Each of these scenes contain attributes I hope my own writing at least occasionally captures.  I like stories and films in which something genuine is at stake, and the protagonists have to give of themselves to protect or rescue it.  In one way or another, I’m not sure why you would make a movie that did not have this sort of tension at its core, but they get made (e.g., in my biased opinion, American Hustle).  But I try not to dwell on such creations– there are plenty of films out there that spark my imagination and touch my heart.  I focus on them.

Later.

 

WARNING!!– Incoming Grumpy Old Man Rant!! — STAR WARS!!

So, there is a rumor that a teaser trailer for Star Wars Episode 7 will be attached to The Hobbit: Battle of the Five Armies when it premieres on December 17th. Considering that I will be ardently boycotting THBOTFA, I am unlikely to see the trailer for Episode 7 until it hits the internet– and I may avoid it, even then.

It is safe to say that I am not anticipating Episode 7 with any sense of joy. True enough, the franchise has been taken from George Lucas’ dead hands and given fresh impetus– but as a part of the Disney (ugh) corporate machine, which seems to have an instinct to trivialize everything it touches, and then, placed in the hands of J.J. Abrams for execution (no pun intended. Well, maybe….).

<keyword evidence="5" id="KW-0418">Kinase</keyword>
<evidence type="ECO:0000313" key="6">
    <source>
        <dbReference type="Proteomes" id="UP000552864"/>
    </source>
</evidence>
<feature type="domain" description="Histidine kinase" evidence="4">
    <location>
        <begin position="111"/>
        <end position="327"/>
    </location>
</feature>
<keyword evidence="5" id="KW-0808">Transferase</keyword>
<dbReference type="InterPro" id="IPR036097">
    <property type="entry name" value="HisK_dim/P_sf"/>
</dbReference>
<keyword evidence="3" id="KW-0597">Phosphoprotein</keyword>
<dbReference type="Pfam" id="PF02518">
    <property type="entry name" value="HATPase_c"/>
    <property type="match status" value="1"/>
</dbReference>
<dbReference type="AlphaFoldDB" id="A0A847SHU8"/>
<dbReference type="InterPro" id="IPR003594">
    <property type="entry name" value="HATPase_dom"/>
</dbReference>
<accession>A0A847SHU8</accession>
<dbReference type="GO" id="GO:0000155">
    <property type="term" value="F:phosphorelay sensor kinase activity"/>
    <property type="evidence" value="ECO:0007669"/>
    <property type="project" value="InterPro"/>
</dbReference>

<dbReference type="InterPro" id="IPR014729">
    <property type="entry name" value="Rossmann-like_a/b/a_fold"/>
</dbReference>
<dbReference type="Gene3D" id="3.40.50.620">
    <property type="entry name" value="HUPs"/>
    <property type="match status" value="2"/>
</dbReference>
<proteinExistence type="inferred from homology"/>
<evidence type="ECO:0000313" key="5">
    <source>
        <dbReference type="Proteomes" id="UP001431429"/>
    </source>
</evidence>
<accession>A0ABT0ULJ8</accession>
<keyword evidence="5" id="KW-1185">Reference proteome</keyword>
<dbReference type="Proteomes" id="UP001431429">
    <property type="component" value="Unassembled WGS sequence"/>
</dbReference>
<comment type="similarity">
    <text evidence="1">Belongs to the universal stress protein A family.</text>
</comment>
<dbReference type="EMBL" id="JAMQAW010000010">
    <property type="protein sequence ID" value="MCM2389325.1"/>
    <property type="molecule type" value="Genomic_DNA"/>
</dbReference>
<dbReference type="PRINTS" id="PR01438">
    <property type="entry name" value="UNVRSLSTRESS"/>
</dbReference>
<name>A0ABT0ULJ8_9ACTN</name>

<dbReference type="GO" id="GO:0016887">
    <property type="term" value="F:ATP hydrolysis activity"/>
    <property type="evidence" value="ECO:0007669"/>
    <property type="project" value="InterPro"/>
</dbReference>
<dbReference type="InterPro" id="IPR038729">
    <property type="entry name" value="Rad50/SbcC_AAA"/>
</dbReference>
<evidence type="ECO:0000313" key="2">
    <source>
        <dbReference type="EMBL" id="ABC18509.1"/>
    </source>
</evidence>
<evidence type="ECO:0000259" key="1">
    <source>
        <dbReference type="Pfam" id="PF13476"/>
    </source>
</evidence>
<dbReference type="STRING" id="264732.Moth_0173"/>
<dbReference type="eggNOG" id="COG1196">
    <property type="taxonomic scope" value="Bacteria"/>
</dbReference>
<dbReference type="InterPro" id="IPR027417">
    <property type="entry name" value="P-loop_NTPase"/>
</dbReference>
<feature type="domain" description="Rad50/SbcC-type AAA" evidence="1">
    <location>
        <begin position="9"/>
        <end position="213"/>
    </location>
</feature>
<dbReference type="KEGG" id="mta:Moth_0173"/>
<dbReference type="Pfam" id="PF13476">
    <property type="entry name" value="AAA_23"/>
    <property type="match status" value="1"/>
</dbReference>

Let me be clear about my feelings re: Mr. Abrams– he is a quite competent film director and producer. His two Star Trek reboot films have been technically more than competent. They do not have the embarrassment/silliness factor that afflicts the Star Wars prequels (Episodes 1, 2, and 3). He at least takes his material seriously.

But…I don’t think much of his story-telling chops. The two ST films were, in my opinion, unnecessary in the first instance, and untidy story junk-piles in the second, especially Star Trek Into Darkness, with its head-scratching revision of Khan Noonien Singh. Both left me dissatisfied and wanting more, or, better yet, a time-machine, in which I would go back in time and fix the whole business from the start.